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Ever since we decided to send Eleanor to nursery school, I have been dreaming of back-to-school supplies. For me, not much compares to a fresh bunch of pencils, erasers, notebooks, and folders. (I wonder if they still make Trapper Keepers?) Anyway, I feel like any school child, even a nursery school child, needs a bag to hold all of these little luxuries. In this case though, it will principally serve to bring artwork and notes home, so I decided a tote bag was the best option.
I looked around a bit for a tutorial that would serve my purposes. I found approximately what I was looking for at Not So Fancy Nancy, and decided I was confident enough (maybe overly so!) to adapt the tutorial to the vision in my head. I used smaller proportions than her tutorial called for (after all, it is for a preschooler), I added a layer of flannel inside the bird fabric to give it more structure, and I opted out of the small handles. Oh, and I added a couple of appliques from the interior fabric to the outside of the bag before I started sewing for a bit of extra charm.
Once I had finished, I decided the bag was a bit of an amorphous blob so I pinned the corners down and stitched along the edges. This gave it a bit more of a rectangular shape, which pleased me. One problem I did have though, was that the heavy denim, plus flannel, plus cotton interior fabric made it so thick that my machine couldn’t make it all the way through the area by the strap. So, I just decided not to worry about it. I went as far as I could and that was that. The bag also ended up being a bit long for Eleanor, but I figure she can grow into it — and I will be able to carry it over my shoulder as well. What do you think?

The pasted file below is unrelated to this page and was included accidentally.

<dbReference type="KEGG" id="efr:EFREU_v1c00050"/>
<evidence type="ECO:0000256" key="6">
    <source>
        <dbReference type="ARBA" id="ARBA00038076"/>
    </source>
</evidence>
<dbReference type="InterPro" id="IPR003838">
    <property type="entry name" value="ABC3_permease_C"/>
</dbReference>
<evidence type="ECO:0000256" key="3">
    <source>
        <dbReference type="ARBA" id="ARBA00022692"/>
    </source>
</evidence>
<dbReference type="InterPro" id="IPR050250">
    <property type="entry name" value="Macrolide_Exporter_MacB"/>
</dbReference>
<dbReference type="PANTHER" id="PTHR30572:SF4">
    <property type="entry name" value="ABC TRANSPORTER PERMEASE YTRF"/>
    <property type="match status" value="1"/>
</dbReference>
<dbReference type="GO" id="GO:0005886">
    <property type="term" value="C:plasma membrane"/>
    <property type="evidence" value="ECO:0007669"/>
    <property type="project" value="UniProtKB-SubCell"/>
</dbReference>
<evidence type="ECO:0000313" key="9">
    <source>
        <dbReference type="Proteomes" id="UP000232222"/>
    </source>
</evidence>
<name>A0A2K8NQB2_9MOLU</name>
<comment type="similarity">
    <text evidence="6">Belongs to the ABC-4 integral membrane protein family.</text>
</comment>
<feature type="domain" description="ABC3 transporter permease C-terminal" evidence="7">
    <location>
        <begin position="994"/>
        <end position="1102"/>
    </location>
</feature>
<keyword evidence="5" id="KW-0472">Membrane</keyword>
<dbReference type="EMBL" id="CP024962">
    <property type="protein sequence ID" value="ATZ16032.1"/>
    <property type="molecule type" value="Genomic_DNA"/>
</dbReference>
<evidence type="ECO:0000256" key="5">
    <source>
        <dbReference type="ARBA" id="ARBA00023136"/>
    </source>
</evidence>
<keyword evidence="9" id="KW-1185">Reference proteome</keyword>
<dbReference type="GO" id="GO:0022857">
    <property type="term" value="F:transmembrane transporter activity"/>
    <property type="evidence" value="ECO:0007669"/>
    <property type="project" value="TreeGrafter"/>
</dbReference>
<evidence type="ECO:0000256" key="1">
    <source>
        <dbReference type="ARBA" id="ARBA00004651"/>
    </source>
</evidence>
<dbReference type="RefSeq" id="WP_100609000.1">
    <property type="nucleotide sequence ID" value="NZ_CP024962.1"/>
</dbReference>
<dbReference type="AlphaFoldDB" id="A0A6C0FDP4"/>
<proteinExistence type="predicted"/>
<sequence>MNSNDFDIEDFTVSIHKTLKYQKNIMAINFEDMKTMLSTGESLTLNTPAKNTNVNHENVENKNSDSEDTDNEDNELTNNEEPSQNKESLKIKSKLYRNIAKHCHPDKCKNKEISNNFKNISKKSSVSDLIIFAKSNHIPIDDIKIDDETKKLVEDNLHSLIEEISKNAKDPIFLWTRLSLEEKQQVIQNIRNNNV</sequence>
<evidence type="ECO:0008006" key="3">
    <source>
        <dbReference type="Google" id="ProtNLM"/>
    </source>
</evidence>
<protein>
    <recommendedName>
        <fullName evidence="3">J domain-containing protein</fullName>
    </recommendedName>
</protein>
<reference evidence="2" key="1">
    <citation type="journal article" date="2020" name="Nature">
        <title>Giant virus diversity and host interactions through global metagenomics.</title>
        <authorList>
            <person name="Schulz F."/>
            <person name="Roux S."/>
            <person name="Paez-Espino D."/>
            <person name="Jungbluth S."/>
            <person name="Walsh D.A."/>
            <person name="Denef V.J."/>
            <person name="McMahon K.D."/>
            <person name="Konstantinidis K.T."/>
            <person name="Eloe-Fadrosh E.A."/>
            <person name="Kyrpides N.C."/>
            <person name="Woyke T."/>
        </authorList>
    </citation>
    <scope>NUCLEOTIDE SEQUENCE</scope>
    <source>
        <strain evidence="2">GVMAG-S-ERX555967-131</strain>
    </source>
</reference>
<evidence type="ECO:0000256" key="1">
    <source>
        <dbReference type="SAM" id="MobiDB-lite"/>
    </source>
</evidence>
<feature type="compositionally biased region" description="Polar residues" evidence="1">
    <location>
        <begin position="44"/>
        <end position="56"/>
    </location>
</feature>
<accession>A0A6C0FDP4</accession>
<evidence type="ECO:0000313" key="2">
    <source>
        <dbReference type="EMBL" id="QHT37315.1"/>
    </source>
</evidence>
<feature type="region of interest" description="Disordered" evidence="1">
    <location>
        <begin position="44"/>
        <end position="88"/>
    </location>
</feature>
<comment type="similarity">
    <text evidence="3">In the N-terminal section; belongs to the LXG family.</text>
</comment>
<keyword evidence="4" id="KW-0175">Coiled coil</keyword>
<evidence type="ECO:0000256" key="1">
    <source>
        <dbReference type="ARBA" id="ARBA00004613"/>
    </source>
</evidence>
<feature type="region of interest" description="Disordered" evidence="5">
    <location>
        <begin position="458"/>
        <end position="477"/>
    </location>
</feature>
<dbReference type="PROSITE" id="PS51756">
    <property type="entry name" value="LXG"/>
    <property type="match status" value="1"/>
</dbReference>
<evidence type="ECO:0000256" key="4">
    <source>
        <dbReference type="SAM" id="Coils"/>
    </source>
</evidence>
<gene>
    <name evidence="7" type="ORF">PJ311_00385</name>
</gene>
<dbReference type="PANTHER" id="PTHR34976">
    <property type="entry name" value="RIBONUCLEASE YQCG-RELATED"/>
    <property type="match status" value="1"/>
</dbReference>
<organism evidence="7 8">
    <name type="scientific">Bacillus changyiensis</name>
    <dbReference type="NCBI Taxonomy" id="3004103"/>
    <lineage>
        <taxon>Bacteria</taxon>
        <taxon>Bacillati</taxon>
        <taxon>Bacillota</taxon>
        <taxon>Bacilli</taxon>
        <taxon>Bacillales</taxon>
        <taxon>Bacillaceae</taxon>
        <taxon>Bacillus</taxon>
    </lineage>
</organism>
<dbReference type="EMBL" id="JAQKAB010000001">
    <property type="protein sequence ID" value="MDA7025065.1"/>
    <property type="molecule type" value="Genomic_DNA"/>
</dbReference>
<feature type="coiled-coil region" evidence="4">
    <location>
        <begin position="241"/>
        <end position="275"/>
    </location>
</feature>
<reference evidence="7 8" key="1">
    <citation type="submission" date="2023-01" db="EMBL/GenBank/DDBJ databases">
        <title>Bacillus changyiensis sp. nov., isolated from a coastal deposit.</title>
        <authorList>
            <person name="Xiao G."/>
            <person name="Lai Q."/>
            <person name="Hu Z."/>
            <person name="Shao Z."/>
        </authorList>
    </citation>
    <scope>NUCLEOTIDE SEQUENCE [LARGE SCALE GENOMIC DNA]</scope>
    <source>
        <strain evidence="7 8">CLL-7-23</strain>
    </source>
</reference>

It is fun when kids get to the age where they can use paint and crayons and all sorts of other good art materials. Henry is just getting to that age. Paint and crayons occasionally still make it to his mouth but we have the non-toxic stuff so I am hoping a tiny bit won’t hurt.
The other day, we worked on a collaborative piece on a big canvas. I have (embarrassingly) had the canvas for multiple years, intending to paint something on it. I finally decided that the kids would enjoy it much more, so we headed outside and brought the paint along.
Once we had finished (or so I thought), Eleanor decided that she wanted to paint the back too. How clever, never wasting a space. Once the back was completed, we let it dry and now the reddish brown canvas with Henry’s bum print hangs right over our fireplace.
The aftermath, though, required the garden hose.
Have you ever read Little Bear by Else Holmelund Minarik? In particular, the story where Little Bear wants something to put on? Well, Dear Giraffe, one of Eleanor’s favorite loveys was feeling a little cold a couple of weeks ago. Since a fall-like feeling is beginning to creep into the air, I devised this incredibly simple “sweater” for Dear Giraffe because we certainly don’t want him to catch a chill. It is just a rectangle of flannel with sides turned under and stitched around.
I used a fancy stitch (my machine is ancient, so this constitutes fancy), just to dress up the edges a bit.
I didn’t even do anything with the arm (leg?) holes other than just straight stitch around so they wouldn’t fray too much. A little ribbon to hold it on and we have a warm and cozy sweater.